I wasn't the only delegate to let out a gasp. My first impression was that night had turned to day – but instantly, as if hours had passed in a split-second. At the same time, the space in which I had been standing had expanded to such a degree that I no longer appeared to be indoors. I felt unstead,y, slightly sick. Eyes narrowed against the glare, I saw a perfect blue sky arching overhead. Before me stretched an ocean, just as blue. It was calm the way lakes are sometimes calm, not a single crease or wrinkle. Creamy puffs of cloud hung suspended in the distance. Despite the existence of a horizon, I couldn't seem to establish a sense of perspective. After a while my eyes simply refused to engage with the view, and I had to look away.
    "Now for the waves," the lifeguard said.
It is interesting to note that, at the end of the book, in the Acknowledgements, Thomson cites S,M,L,XL by Rem Koolhaas as having been a literary resource.

[Image: Circle Line Pinhole 52, from Rob Gardiner's Walking the Circle Line, London].

While it seems rather obvious that the book is not meant to present the next likely development in national governance or urban planning, many readers – i.e. Amazon reviewers – seem upset by the premise, and repeatedly point out that this "could never happen." But surely that's not the point? As with all of Thomson's novels the writing is exquisite, at times dreamlike yet descriptively precise; the book is also one of the few examples I can think of where I actually wished the book had been substantially longer (it's 336 pages).
I don't want to over-hype its architectural merit, however; I've deliberately highlighted those parts of the novel that avail themselves to the spatial imagination, so to speak.
But, if you do read it, let me know what you think.

[Image: Circle Line Pinhole 64, from Rob Gardiner's Walking the Circle Line, London].

(Thanks to Steve & Valerie Twilley for the book! Meanwhile, for more of Rob Gardiner's photographs, see Gardiner's blog; I'm a particular fan of his London work. Gardiner's Walking the Circle Line project deserves much more attention – including, I'd suggest, publication as a book).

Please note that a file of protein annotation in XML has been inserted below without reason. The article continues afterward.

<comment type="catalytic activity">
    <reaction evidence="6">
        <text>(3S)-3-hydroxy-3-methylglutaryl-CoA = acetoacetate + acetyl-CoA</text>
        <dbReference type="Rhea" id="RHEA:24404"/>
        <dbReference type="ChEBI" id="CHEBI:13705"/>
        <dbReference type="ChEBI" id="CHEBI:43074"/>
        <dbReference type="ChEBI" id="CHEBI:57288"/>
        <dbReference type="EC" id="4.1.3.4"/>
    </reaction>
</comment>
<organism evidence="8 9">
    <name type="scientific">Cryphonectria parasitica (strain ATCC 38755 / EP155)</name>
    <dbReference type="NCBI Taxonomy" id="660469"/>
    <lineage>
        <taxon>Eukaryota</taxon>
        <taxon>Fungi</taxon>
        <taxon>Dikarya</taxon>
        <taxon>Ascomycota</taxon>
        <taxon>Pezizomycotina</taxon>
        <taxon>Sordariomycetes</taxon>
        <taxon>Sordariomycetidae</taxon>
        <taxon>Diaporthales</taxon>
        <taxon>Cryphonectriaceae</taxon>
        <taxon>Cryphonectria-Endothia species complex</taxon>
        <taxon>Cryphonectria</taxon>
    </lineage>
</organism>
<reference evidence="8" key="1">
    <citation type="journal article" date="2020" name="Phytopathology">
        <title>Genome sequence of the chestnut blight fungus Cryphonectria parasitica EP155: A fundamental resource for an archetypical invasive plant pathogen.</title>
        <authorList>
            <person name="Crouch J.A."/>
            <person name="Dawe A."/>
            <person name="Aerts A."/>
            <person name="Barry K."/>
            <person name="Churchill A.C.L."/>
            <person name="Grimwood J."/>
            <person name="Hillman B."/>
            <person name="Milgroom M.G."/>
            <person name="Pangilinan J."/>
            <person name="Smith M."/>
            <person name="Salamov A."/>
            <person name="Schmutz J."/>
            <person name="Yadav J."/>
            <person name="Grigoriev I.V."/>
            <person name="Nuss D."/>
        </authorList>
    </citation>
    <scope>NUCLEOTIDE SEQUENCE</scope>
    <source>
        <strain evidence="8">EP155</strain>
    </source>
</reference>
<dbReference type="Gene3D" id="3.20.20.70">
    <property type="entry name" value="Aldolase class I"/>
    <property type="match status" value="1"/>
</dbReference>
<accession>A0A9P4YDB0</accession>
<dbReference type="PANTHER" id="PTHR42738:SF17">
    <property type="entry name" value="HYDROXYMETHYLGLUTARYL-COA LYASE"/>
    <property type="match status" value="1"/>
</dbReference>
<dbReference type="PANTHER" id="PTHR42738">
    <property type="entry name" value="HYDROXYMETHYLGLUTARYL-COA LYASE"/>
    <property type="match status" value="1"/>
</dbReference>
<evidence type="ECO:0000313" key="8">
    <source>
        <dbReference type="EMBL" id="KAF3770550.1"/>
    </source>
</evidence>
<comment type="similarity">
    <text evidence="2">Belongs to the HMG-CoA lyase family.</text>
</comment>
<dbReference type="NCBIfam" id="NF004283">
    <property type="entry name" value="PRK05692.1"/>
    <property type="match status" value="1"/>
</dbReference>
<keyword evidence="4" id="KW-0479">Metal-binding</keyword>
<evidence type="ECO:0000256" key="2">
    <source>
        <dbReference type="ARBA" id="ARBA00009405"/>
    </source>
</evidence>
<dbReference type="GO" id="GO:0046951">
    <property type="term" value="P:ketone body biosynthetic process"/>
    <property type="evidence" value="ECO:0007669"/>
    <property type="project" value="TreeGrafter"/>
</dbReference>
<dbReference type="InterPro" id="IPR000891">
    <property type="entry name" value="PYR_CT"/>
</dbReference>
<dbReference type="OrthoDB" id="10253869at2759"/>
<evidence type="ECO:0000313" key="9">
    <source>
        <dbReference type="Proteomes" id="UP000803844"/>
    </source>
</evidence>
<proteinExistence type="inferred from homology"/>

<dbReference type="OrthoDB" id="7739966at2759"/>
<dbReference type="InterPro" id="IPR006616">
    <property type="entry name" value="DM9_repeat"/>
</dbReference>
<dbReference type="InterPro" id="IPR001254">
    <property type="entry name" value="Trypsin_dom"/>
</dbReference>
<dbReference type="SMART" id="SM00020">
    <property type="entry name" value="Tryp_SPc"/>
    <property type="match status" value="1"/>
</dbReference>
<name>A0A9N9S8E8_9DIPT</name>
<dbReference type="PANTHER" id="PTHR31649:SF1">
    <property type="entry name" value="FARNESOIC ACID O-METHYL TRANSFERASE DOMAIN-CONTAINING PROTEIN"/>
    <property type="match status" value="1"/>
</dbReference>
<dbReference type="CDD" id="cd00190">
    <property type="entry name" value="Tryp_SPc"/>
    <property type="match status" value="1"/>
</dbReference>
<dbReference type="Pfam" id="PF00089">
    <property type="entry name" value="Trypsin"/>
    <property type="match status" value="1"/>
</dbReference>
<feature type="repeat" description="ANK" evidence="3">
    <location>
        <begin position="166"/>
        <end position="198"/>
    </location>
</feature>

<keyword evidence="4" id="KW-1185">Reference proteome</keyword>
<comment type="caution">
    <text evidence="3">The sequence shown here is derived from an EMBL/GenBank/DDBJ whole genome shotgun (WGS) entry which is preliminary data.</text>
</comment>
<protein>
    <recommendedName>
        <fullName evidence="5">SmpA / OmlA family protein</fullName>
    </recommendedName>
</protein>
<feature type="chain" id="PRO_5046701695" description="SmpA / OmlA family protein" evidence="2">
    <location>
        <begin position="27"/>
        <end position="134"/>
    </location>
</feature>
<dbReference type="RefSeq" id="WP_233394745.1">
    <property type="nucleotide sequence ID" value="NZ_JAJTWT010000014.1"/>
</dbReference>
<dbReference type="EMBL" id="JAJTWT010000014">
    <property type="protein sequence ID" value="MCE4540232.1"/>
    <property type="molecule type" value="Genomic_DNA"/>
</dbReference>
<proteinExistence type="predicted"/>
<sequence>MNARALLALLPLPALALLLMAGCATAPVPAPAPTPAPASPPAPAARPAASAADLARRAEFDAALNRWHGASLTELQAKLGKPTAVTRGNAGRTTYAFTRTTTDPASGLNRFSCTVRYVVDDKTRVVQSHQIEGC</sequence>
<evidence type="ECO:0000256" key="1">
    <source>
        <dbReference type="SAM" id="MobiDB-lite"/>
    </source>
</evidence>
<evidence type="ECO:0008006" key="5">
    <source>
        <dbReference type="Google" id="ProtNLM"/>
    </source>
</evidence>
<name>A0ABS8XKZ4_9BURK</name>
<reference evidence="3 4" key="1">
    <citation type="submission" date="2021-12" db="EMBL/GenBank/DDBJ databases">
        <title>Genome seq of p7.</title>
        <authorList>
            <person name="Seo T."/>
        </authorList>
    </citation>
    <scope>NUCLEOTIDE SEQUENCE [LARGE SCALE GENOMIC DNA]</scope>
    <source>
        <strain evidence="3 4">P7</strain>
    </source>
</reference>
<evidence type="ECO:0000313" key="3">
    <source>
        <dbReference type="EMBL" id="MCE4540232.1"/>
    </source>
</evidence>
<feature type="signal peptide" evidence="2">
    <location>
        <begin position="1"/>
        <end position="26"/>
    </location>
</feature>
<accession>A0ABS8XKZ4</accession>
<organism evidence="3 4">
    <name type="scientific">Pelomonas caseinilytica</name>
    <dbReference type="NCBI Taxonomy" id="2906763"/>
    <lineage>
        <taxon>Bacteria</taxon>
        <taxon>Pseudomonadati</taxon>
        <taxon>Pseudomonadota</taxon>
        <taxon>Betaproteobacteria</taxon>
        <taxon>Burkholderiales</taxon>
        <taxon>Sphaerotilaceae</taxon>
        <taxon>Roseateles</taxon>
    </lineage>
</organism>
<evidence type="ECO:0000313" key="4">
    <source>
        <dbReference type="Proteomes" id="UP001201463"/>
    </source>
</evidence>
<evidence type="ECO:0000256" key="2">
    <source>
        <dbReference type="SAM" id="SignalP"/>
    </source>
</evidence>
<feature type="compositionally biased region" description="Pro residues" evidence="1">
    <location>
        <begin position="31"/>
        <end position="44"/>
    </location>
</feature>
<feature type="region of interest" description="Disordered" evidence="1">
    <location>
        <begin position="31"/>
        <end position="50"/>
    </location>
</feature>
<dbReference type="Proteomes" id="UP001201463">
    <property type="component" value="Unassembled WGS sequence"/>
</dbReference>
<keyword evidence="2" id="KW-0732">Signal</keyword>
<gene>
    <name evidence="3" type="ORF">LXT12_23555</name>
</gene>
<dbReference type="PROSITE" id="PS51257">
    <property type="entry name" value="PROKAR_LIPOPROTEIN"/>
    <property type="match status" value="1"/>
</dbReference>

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Anonymous Anonymous said...

Read SWap by Sam Moffie

January 11, 2007 8:27 AM  
Anonymous callmeoblomov said...

The bit about Britain being divided into sectors according to inhabitants' "emotional temperament" is more than a bit reminiscent of Philip K. Dick's "Clans of the Alphane Moon", in which the titular moon serves as a psychiatric "retreat" for those unable to cope with the stresses of interstellar colonization. If I recall correctly, people are assigned to live in cities based on their particular psychiatric disorder -- paranoia, bipolar disorders, clinical depression, etc -- so each city's culture is emblematic of its governing illness. Perhaps this is a more common literary trope than we think?

Anyway, I'll pick it up.

January 12, 2007 2:13 PM  
Anonymous Anonymous said...

Rupert Thomson is one of my favourite authors. Each of his novels is surprising and quite unique, but always suffused by his masterful way with metaphor. I particularly recommend THE BOOK OF REVELATION if you want to try another.

January 13, 2007 1:06 PM  
Anonymous Anonymous said...

This book is a fantastic exploration of both individual and cultural identity and is written in such a poetically visual style that it destroyed the boundaries of text and reader, making me feel I experienced events with Thomas Parry. However, I am very confused by the ending? Does Parry agree that the division of the kingdom is now a positive thing? Because it seems to me the denouement of the novel has just been attached onto the end and doesnt fit with the anti-utopian element of attacking overpowerful authorities.

Does Parry just make the best of his lot? Does he see himself as truly sanguine? Does dividing the kingdom work after 27years? All rather cofusing ending for a text which seems to me to disprove that this separation works.

I'd be interestedto hear what people have to say.

March 22, 2008 1:20 PM  
Blogger Dominic said...

"it could never happen" is what I said after reading 1984.
I'm not sure if i could have been more wrong.

What i'm really trying to understand though is how I read that passage about the underground sea several years ago.

December 30, 2008 9:43 PM